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Is "No Problem" the Same as "You're Welcome"?
"They never answer phone calls to their desks. Have you noticed that? They email in response instead. Is that a young person thing? Is it rude? It certainly seems rude, but maybe I'm being old-fashioned." I had no answer for her. It seemed rude to me too, but what did I know? I'd gotten my first email account in college. To these girls I was old-fashioned too.
It should surprise no one that good manners have largely fallen casualty to a world full of texts and screens and phone-averse interns. Lucky for us persnickety people who wonder just what good manners are anymore (is "no problem" the same as "you're welcome?" Is it uncouth to ask someone with an accent where they are from?), humorist Henry Alford has tackled the issue in his new book Would It Kill You to Stop Doing That? A Modern Guide to Manners. As he told NPR's Talk of the Nation recently, "Life is a public bathroom, and we are all perpetually inheriting the toilet seat." We share our lives with so many others, much of our lives happens in public. In Alford's estimation, bad manners are often result of ignorance and insensitivity, so when trying to navigate the etiquette of texting or emailing we just to keep in mind the common-sense considerateness that's behind good old-fashioned manners -- and the possibility that we do rude things without realizing it every day. This is a happier world view, I think, than assuming all Americans are jerks for the sake of being jerks. More likely, we're jerks accidentally.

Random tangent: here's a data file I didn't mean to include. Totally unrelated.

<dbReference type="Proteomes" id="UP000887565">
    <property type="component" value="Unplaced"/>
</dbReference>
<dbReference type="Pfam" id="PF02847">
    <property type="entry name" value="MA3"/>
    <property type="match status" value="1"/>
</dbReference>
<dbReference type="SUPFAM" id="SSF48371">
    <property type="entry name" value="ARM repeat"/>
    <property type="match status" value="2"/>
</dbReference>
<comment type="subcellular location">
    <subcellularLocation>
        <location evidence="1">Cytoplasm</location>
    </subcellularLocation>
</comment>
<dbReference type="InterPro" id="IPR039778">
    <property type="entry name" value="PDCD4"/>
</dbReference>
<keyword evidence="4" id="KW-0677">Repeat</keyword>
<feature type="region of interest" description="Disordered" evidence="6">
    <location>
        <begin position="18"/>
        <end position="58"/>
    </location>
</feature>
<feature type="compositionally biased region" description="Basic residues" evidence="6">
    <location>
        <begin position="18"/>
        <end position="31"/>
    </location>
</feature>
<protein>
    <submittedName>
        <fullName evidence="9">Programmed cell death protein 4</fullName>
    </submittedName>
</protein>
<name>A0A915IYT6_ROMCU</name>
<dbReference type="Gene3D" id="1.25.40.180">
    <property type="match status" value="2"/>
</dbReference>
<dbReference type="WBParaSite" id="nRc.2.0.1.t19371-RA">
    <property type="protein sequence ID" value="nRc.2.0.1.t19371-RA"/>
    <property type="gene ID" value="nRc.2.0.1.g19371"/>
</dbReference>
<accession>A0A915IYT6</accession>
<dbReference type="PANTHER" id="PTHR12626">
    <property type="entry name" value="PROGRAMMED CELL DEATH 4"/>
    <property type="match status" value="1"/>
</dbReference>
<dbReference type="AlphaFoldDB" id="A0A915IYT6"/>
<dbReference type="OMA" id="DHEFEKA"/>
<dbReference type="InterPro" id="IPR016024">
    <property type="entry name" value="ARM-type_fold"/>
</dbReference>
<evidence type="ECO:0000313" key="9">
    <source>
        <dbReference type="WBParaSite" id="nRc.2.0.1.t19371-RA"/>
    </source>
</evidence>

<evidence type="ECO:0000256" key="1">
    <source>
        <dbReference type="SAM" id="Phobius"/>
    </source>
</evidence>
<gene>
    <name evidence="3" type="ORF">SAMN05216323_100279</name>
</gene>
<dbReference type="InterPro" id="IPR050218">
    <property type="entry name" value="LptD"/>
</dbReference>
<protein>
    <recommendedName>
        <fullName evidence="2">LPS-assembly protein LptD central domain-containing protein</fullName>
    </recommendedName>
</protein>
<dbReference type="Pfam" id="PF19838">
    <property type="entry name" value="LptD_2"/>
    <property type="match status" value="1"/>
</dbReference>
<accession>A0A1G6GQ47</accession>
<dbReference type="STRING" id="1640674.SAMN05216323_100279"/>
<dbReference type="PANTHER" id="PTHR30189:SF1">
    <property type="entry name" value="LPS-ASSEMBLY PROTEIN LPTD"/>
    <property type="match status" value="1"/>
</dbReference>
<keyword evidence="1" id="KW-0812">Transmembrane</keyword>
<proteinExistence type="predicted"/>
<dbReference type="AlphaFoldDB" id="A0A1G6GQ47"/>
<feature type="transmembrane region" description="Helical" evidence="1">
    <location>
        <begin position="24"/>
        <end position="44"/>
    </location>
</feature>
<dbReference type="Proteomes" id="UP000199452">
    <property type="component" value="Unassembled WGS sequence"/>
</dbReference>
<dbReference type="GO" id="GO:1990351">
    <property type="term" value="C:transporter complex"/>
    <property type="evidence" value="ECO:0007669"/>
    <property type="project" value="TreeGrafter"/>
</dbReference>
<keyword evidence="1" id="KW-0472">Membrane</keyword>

Be sure to listen to the whole NPR piece for interesting tidbits on the origin of etiquette, what public transportation has to do with manners, and what Japan can teach us about ourselves.
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